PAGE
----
Do Selfies Really Empower Women?
If the meteoric rise of mainstream (read: highly marketable) feminism in recent years has taught me anything, it’s that it’s important for the modern woman to always feel empowered. And as some of those lesson plans go, one of the easiest ways to do that is by taking selfies. I know this, and you probably do too, because Kim Kardashian (leading authority on the subject) told us so.
If I’m being honest, I don’t take selfies all that often. Less from a lack of concern over missing out on all that sweet, sweet empowerment getting doled out by Instagram, and more due to me not knowing my angles, which ends up being a massive time suck. The hours it takes to figure out how your human-person smile stacks up against the languidly powerful contents of Kim’s coffee table book projects is time you’ll never get back.
For those of us who don’t possess an innate inability to catch light, the lack of power one feels after sending 50 face shots to the only home they’ll ever know (the delete folder) makes you wonder if maybe the world’s leading expert on selfies is feeding everyone a line.
Turns out, she is. According to a recent study by Penn State, in general, selfies don’t make you feel good about yourself. Not only that, but the outtakes hanging around in your photo folder can compound negative feelings surrounding self-image. Why is this? It probably has something to do with the fact that sharing a picture of yourself online will either garner likes and comments--”engagement,” if you will--or it won’t. Negative data can be hard to argue with, and you’re suddenly stuck with a low-performing selfie, staring at your reflection, questioning your decision not to get lip fillers. A decidedly unempowered stance.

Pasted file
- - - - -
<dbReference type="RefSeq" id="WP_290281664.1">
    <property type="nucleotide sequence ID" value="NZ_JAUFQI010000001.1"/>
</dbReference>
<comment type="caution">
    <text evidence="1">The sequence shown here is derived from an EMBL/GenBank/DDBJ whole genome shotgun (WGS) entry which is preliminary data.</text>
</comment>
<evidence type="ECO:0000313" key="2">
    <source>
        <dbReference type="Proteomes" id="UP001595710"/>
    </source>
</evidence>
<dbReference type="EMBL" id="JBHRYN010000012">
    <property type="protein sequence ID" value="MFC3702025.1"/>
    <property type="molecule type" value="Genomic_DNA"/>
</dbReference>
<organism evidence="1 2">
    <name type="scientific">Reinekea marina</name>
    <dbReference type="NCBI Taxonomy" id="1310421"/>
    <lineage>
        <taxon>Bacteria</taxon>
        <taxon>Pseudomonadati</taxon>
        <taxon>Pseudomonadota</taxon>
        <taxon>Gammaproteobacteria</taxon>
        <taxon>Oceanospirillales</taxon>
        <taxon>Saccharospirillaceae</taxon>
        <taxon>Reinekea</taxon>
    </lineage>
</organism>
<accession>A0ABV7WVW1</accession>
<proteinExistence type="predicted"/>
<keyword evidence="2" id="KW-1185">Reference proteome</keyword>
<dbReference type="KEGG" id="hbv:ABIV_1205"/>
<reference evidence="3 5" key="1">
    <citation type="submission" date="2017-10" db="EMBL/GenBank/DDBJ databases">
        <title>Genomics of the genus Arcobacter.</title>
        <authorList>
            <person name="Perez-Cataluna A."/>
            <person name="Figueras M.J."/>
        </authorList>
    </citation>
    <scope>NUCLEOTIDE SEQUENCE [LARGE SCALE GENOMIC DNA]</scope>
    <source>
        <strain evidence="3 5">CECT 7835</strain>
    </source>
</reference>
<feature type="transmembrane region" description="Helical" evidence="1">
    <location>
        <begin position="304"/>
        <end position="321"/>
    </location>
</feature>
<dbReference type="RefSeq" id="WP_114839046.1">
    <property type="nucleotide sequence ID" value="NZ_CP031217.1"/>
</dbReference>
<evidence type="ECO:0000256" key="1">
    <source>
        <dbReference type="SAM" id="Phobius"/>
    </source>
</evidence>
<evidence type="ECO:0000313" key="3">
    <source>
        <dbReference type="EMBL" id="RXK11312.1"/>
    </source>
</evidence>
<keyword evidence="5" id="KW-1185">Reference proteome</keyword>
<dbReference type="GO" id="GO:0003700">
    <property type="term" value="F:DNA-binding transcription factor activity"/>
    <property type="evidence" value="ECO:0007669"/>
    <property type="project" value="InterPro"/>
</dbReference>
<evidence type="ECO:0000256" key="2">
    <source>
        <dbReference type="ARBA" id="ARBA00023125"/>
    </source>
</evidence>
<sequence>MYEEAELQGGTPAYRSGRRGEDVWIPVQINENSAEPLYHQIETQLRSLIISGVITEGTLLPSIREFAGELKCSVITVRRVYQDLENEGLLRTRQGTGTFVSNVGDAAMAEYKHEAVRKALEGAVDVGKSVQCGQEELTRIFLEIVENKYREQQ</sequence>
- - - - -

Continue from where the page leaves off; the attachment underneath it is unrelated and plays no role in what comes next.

Coincidentally, the worse you feel about yourself the more you will cling, Gollum-like, to social media. A feedback loop of bad vibes. Virtually no research exists to support the idea that selfies are empowering for women. And somewhere down the line, self-esteem and empowerment got conflated. Empowerment became less about engaging with the vulnerable in your community to provide them with actual tangible power, and more about personal self-worth. Feeling good about yourself isn’t the problem, and it’s something that should indeed be promoted. But let’s not kid ourselves here: How do we expect to empower those around us when our incessant self-portraiture seems unable to even empower (in both the modern and traditional sense) ourselves?
As it turns out, the antidote to all the misfired social media induced anti-empowerment lay in a much more traditional interpretation of the term: empowerment through altruism. It’s been observed that the more you help people, the better you feel about yourself. Volunteering at a food bank, donating old workwear to Dress for Success, or teaching girls how to code all have a much higher ROI on both feeling better about yourself and lifting up your community than the selfie mill you’ve been running out of your bedroom.
If you’ve been feeling down about the girl in the front facing camera, it may be time to try something different. Maybe next time you take a selfie that leaves you feeling less than empowered you could try donating to the ACLU or weeding your local community garden. Who knows? Maybe the best selfies are the ones taken in tandem with selfless acts. Selfless acts and natural light, of course. Kim didn’t get it all wrong.